Magazine article The Spectator

Ancient & Modern

Magazine article The Spectator

Ancient & Modern

Article excerpt

So John Prescott joins the long list of ministers whose behaviour has brought disgrace on their office. But as Dorneywood was finally prised from his clammy grasp, what did parliament do about it? Nothing. Step forward Pericles and Cicero.

In 431 BC the Spartan king Archidamus marched on Athens, beginning what we know as the 'Peloponnesian War' (immortalised by the contemporary historian Thucydides).

Pericles, the most powerful man in Athens at the time, immediately saw the problem. He owned extensive property outside Athens, but Archidamus was an old family friend, and he feared Archidamus would not ravage it, either out of friendship or to stir up prejudice against him (Pericles) among the Athenian people. So Pericles immediately gave up ownership of his estates, handing them over to the people of Athens as public property. In other words, Pericles saw at once how he could be compromised by this situation, and acted on it immediately. And Prescott clung on. Status-obsessed? Or just thick?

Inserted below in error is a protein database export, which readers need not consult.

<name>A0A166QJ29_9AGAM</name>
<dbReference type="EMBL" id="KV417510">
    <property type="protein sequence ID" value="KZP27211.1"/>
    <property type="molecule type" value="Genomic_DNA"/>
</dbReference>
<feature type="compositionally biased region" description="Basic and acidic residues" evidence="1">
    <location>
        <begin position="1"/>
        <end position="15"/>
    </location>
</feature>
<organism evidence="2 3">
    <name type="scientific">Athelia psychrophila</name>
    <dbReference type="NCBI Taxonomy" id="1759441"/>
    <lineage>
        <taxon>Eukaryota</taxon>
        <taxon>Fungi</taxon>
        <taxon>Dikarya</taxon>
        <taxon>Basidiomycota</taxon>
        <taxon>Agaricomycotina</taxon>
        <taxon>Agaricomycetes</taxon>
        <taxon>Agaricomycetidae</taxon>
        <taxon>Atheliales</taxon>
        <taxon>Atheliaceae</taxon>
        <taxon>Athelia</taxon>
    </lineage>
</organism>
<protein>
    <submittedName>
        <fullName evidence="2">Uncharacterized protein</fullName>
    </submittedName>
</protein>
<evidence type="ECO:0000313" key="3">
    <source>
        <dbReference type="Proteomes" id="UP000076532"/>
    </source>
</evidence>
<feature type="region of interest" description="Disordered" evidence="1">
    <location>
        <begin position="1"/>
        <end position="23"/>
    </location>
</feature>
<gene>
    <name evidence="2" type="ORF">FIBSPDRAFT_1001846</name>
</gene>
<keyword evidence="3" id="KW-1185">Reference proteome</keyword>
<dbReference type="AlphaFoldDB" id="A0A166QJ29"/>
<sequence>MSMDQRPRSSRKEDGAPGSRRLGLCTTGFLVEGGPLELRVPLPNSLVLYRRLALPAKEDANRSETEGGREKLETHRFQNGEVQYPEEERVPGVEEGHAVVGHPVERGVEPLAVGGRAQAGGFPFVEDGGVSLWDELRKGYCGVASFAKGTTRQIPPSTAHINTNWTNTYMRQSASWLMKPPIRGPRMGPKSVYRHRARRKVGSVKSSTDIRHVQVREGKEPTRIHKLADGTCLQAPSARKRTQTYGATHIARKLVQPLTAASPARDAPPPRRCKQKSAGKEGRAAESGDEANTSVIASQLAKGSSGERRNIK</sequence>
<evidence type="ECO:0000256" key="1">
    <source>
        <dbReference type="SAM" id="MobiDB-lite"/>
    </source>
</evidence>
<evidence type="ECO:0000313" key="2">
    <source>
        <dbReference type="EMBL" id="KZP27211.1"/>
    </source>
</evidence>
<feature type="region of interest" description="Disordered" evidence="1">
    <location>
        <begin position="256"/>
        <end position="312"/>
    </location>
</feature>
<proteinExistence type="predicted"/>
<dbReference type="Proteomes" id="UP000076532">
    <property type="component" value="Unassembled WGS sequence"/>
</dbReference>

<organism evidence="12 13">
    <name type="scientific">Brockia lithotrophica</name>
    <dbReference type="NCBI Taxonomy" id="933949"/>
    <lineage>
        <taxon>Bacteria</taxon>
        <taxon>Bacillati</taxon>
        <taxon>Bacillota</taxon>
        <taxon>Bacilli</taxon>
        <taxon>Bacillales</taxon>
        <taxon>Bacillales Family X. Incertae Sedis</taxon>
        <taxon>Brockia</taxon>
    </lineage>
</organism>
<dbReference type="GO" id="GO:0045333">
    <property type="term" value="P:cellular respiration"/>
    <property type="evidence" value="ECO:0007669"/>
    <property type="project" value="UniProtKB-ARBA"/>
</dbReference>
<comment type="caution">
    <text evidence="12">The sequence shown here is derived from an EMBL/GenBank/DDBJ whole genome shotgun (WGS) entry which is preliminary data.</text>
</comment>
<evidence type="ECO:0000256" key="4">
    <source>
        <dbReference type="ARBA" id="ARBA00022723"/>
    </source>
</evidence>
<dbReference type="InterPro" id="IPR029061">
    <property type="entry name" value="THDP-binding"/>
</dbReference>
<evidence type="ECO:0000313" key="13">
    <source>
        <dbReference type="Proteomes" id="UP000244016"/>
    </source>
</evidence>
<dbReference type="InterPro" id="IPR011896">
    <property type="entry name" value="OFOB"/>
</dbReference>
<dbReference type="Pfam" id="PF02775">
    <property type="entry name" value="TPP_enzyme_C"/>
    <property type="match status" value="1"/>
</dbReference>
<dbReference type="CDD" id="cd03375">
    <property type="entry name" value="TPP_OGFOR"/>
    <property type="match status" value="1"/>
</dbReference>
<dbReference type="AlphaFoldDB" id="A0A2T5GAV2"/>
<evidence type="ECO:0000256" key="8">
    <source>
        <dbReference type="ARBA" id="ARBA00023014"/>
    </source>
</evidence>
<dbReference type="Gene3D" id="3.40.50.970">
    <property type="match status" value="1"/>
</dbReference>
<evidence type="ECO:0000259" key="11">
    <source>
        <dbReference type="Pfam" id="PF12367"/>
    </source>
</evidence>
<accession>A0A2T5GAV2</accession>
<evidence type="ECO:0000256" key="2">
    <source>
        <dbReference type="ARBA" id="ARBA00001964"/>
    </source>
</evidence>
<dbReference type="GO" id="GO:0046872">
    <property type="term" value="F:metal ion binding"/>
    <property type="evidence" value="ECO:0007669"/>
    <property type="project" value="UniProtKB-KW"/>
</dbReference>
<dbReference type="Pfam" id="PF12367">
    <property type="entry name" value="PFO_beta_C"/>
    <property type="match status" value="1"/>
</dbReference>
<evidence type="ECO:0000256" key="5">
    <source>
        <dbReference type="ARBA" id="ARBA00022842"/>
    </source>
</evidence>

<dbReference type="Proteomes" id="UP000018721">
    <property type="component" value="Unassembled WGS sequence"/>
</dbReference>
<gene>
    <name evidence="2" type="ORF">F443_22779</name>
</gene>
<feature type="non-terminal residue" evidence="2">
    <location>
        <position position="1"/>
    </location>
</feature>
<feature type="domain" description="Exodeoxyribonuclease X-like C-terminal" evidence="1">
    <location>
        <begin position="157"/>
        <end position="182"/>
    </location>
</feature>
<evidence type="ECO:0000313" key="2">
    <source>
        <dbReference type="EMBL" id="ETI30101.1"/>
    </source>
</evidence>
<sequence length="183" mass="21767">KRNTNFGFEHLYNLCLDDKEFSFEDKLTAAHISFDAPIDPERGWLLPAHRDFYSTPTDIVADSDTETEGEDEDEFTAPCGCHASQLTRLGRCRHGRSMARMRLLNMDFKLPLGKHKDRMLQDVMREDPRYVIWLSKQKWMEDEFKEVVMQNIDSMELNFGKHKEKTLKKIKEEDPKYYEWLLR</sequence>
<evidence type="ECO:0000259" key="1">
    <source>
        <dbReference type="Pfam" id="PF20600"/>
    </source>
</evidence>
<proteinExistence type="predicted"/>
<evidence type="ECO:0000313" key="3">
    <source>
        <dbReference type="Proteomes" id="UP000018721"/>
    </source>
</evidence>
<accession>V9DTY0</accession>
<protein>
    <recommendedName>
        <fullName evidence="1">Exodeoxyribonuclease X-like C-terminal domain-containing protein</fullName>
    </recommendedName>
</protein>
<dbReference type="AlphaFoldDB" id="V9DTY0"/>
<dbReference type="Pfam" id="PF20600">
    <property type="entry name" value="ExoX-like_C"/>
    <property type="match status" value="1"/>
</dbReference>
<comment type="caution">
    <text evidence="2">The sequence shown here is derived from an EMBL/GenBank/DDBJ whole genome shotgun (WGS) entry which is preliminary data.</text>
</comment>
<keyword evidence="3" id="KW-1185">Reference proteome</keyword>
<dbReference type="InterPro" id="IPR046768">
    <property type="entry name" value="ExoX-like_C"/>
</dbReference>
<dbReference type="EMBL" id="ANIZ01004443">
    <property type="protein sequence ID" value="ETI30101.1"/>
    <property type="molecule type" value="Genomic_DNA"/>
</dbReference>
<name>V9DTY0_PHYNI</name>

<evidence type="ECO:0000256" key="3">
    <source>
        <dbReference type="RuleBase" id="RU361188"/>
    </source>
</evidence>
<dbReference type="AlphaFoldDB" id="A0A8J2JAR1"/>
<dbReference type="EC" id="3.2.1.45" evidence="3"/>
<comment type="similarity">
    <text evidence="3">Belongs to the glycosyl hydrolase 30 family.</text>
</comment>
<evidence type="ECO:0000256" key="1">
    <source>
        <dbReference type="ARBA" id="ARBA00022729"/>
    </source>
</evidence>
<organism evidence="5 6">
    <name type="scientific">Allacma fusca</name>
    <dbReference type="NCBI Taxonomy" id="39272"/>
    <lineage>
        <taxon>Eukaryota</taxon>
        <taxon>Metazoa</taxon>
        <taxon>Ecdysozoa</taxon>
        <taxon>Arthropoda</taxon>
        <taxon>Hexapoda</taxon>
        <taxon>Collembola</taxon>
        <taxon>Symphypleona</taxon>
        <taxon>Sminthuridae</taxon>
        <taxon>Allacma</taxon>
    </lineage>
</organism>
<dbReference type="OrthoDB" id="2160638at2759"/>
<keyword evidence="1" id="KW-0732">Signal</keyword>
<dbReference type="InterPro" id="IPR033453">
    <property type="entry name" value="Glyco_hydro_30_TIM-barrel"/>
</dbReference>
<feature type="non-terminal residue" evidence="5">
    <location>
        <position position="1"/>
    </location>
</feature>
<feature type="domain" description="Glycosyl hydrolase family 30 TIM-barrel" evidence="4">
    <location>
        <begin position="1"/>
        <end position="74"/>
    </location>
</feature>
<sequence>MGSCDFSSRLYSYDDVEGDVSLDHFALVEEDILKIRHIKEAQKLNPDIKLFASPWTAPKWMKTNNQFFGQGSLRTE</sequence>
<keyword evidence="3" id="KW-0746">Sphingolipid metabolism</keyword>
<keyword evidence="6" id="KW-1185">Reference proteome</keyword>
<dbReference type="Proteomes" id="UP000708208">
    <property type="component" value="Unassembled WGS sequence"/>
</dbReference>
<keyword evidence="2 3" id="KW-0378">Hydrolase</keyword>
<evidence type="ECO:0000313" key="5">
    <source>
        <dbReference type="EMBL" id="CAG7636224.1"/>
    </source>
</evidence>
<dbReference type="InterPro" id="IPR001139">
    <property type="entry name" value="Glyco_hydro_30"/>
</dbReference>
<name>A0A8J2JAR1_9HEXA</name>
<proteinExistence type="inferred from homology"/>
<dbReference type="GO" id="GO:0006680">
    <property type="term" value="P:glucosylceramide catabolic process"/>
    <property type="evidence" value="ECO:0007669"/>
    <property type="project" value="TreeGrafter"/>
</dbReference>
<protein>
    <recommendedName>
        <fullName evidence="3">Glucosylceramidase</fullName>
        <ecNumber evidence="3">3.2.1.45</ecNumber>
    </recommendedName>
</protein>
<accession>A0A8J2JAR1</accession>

In 70 BC Cicero made his name by successfully prosecuting Gaius Verres, the provincial governor of Sicily who for three years had been murderously exploiting the province for financial gain. …

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